Mysterious stone spheres granted UNESCO World Heritage status

July 8, 2014
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Strange stone spheres crafted by pre-Columbian peoples in the southern region of Costa Rica were granted World Heritage recognition from United Nations Educational, Scientific and Cultural Organization on Monday morning. This is the first time Costa Rica has received the honor.

President Luis Guillermo Solís said the international recognition could ignite rural tourism in the economically depressed Southern Zone. The president said he was honored as a Costa Rican and a historian at the news.

The archeological sites Finca 6, Batambal, El Silencio, and Grijalba-2 in the Diquís Delta in the Osa canton received the international recognition after former President Laura Chinchilla (2010-2014) submitted the areas for consideration in June 2012. The perfect spherical quality of the stones, along with their number and density marked them as signs of a complex pre-Columbia society, said UNESCO in a statement.

Culture Minister Elizabeth Fonseca said that the designation would expand Costa Rica’s reputation as a cultural destination.

“Costa Rica has been a destination for ecotourism, but our country is much more than that,” she said.

Tourism Minister Wilhem von Breymann said the Costa Rican Tourism Board would expand Osa’s profile beyond nature tourism and the Corcovado National Park. Von Breymann said the ICT would work to expand current tourism routes that pass through the archeological sites.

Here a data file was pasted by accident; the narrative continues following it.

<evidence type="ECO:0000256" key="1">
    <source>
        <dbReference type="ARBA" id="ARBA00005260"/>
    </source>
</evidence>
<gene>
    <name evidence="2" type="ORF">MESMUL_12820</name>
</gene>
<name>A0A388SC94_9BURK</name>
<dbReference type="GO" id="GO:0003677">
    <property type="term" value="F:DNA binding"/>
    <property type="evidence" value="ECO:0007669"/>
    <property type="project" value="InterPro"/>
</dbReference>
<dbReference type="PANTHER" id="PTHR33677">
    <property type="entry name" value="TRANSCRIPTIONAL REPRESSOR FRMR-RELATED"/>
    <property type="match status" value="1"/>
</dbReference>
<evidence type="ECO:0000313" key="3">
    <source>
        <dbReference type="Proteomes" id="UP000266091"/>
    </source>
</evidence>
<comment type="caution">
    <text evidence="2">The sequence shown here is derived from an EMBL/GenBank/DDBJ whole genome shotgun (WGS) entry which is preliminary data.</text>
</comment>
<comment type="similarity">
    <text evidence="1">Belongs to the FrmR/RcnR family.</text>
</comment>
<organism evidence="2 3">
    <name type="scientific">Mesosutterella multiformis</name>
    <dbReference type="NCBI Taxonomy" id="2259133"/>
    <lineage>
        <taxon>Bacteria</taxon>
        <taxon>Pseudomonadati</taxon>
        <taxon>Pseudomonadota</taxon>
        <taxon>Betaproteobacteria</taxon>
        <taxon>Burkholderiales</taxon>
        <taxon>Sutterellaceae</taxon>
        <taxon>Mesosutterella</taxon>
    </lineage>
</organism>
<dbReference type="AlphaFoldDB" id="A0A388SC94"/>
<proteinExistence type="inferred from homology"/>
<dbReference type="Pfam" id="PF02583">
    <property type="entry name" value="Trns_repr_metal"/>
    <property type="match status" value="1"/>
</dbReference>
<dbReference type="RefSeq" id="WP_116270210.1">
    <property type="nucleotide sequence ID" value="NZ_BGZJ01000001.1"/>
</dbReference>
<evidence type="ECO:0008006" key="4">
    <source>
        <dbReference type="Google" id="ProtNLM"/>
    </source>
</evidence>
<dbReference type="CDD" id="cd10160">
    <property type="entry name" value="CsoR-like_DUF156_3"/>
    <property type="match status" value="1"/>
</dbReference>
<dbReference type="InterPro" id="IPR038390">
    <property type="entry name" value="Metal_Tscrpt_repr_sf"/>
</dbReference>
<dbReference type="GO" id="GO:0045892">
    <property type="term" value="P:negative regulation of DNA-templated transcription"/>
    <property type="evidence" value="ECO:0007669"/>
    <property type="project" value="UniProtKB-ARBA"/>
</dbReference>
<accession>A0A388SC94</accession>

Alberto Font/The Tico Times
Several stone spheres on display at the National Museum in San José. Alberto Font/The Tico Times

Little is known about the mysterious stone spheres, lending them an air of mystery. Archeologists do not know how pre-Columbian peoples crafted the perfect globes or why. Solís said he hoped the distinction would encourage more research into the objects and their creators.

The president lamented that Ticos have not been well-educated about the artifacts. Solís, a historian by training, recalled cases when the sculptures were pulled out of fields with tractors or even blown up by treasure hunters who thought they were filled with gold. Fonseca added that Costa Rica has long lacked policies that value the contributions of the country’s indigenous and Afro-descendent peoples.

According to Solis and Fonseca, communities in Osa caring for the stones would need additional training to guarantee the preservation of the artifacts. Roughly $1 million would be requested for the next four years to preserve and care for the spheres, said Christian Kandler of the National Museum. The director said that additional funds would be needed to upgrade museums and landscapes displaying the stone spheres, which can weigh over a ton.

The stones, which range greatly in size and weight, are sometimes held in private collections. Kandler told The Tico Times that the National Museum lacked the space and resources to collect and display all the spheres. Instead, the objects are registered with the museum and reviewed once a year to ensure their preservation. Kandler did not specify any change in the museum’s policy now that the spheres are considered part of international patrimony.

Several other sites were added to the World Heritage list, including Bolgar Historical and Archaeological Complex in Russia, Trang An Scenic Landscape Complex in Vietnam, Great Himalayan National Park in India, Mount Hamiguitan Range Wildlife Sanctuary in the Philippines, Stevns Klint in Denmark, Bialowieża Forest in China, and the Wadden Sea shared by Germany and Denmark.

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